Gettysburg: A Journey in Time
by William A. Frassanito
Caught between two mammoth boulders in Devil’s Den was the lifeless body of a lone Confederate. His musket leaned against a constructed stone wall, his empty cartridge box was lying open by his side, and his knapsack rested under his head. This scene is perhaps the most famous of all the Gettysburg photographs, a poignant image that in its cold, lonely rendering of death conveys the tragedy and horror of men killing each other. Despite the photograph’s title, “Sharpshooter,” the image is not intended to invoke feelings of bitterness or revenge against this calculating killer. This slain soldier, trapped in a natural rock mausoleum, represents the face of all the Gettysburg dead. One can only wonder about this man’s identity before the war stole his life. Was he married? What were his final thoughts as he fell? Who did he leave behind, and did they know about their loved-one’s fate? The “Sharpshooter” was the creation of photographer Timothy O’Sullivan, who carefully staged this and other Gettysburg photographs by moving dead bodies, arranging accoutrements and even posing living soldiers as corpses. Within the frame of the camera, O’Sullivan created a vision of war that helped satisfy a Northern public’s desire to see the killing fields of the Union and Confederate armies. For those living above the Mason-Dixon Line, the conflict was like a horrible nightmare that would intrude into their lives with sudden ferocity and then quietly disappear with almost no lasting effect. The images of the Gettysburg dead brought the real war to Northern households. The fear and terror that went through every soldier was virtually palatable in the images of mangled, bloated bodies awaiting an impersonal mass burial in the soil of Pennsylvania.
O’Sullivan and Alexander Gardner were two of the most prolific Civil War photographers, and like their professional peers, they saw themselves as artists who would create a battlefield landscape for the public’s imagination—and money—to consume. In Gettysburg: A Journey in Time, historian William A. Frassanito was the first scholar to identify the photographers of Gettysburg, chronicle their exploits on the battlefield, explore their artistic vision and explain the technical challenges of working in the field. The Gettysburg photographers, Frassanito argues, were preoccupied with death. More than 75 percent of Gardner’s pictures, for instance, focus on the human wreckage of war. Until the 1862 photographs of Antietam were released, the American public had never seen actual battlefield dead. The commercial appeal of such macabre images, in part, motivated the photographers when they arrived at Gettysburg. Fortunately for Gardner, who reached the southern portion of the field on July 5, the Union burial details had not finished their work in the area of Devil’s Den and Little Round Top. There he found rows of unburied Confederate dead near the Rose Farm and scattered corpses hidden between the rocks in the “Valley of Death.”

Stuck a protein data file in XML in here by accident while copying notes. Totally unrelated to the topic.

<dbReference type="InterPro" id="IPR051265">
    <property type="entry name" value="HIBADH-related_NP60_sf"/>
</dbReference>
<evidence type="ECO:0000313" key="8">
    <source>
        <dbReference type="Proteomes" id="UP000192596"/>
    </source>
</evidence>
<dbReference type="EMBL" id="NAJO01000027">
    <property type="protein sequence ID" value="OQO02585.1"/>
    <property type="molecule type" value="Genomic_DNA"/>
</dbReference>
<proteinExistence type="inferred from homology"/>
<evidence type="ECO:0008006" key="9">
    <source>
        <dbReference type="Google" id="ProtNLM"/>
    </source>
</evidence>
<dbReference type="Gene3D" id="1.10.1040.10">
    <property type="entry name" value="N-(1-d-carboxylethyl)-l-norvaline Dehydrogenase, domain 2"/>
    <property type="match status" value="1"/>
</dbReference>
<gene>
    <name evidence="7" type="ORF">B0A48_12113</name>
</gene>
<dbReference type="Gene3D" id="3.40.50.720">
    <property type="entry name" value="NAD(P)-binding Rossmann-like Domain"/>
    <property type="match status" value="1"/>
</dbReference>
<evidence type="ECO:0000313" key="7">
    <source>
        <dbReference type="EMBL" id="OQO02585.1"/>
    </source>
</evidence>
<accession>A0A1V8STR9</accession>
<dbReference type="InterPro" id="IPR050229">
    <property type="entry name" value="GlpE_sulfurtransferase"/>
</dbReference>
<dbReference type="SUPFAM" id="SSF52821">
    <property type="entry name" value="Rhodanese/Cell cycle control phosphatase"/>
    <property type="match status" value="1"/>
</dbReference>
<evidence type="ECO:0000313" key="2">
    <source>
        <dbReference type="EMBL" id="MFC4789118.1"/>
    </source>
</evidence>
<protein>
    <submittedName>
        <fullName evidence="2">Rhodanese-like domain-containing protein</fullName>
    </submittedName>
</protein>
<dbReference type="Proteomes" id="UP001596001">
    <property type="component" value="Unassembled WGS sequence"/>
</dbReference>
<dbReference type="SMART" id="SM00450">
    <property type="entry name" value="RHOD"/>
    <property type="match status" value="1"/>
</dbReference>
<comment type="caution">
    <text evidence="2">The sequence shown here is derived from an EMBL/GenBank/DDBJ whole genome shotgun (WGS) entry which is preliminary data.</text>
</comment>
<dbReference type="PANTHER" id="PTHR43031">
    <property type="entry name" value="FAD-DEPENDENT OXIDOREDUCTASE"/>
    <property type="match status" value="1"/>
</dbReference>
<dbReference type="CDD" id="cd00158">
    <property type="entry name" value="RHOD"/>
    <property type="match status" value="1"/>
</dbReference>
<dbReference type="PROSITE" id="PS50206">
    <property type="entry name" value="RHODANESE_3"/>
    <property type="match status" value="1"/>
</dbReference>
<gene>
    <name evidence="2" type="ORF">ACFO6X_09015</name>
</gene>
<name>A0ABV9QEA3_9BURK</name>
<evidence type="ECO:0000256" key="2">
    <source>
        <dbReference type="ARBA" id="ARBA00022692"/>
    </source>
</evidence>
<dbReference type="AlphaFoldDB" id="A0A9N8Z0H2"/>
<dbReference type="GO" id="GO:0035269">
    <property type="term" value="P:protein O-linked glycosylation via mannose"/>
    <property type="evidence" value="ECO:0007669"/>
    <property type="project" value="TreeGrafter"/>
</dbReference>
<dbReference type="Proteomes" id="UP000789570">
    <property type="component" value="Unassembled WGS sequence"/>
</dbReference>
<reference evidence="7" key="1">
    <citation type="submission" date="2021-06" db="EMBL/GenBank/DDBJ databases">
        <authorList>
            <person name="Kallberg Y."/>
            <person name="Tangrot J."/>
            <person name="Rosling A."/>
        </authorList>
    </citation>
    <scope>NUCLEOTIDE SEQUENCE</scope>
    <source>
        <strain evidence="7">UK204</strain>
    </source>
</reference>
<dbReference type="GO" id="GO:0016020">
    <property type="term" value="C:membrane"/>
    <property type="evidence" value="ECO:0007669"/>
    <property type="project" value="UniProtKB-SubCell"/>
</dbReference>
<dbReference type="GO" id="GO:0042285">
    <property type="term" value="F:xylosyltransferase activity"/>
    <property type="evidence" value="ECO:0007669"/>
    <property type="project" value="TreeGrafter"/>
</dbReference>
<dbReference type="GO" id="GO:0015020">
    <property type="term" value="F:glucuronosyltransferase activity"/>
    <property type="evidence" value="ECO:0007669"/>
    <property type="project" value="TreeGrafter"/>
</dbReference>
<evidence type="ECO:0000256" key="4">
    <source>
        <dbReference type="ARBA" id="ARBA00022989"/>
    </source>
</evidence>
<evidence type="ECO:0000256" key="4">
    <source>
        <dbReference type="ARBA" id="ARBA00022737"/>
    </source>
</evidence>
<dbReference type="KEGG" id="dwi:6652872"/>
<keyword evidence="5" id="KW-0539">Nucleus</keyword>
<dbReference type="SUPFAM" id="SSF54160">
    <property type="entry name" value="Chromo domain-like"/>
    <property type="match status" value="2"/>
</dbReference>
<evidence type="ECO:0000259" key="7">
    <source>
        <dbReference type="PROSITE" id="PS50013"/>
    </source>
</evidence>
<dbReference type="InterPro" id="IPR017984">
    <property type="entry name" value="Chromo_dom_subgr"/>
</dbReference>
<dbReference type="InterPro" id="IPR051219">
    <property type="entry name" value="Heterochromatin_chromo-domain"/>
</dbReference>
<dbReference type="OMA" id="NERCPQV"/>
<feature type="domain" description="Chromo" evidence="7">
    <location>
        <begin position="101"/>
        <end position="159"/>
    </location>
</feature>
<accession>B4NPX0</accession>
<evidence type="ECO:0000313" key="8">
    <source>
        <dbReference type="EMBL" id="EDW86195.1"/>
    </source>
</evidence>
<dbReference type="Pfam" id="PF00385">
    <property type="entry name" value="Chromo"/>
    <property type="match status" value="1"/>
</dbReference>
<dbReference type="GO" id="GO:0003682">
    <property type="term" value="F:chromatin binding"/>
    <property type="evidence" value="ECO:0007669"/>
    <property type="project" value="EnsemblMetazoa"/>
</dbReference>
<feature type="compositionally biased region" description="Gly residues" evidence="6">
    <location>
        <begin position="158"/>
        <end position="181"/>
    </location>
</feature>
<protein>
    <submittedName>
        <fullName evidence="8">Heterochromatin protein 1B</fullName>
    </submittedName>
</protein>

In a remarkable example of historical detective work, Frassanito discovered that dead bodies around Devil’s Den were moved, carefully positioned and essentially put on display. The Confederate sharpshooter in Devil’s Den was clearly staged for dramatic purposes. The body was moved 40 yards from where he originally fell. Frassanito was able to deduce this by going into the field himself and becoming intimately familiar with the terrain. By comparing the historic photographs to the modern landscape, he was able to locate, with a fair degree of precision, the exact camera position and angle. This comparison frames the format of the entire book in which Frassanito takes a wartime photograph and juxtaposes it with its modern counterpart. The physical changes in Gettysburg and its environs since the war are apparent and startling to anyone with a preservationist sensibility. Fortunately, Gettysburg Superintendent John Latschar has initiated an extensive restoration of the historic landscape that now enables visitors to go to places such as the Rose Farm and see the field just as it looked when O’Sullivan arrived with his camera.
It is easy to understand how the publishing maelstrom of Gettysburg books could disorient or even demoralize a new reader. It is easy to turn cynical and lose sight of the important books on the battle, especially with so many sensationalistic claims from historians who largely repackage well-established evidence under titillating titles. The originality of Frassanito’s approach, the rigorous care with which he performed his research and the book’s unromantic portrait of war make his book an essential read for anyone planning to visit Gettysburg for the first time or for the veteran traveler who makes the annual pilgrimage to Pennsylvania’s most sacred ground.
Originally published in the July 2007 issue of Civil War Times. To subscribe, click here.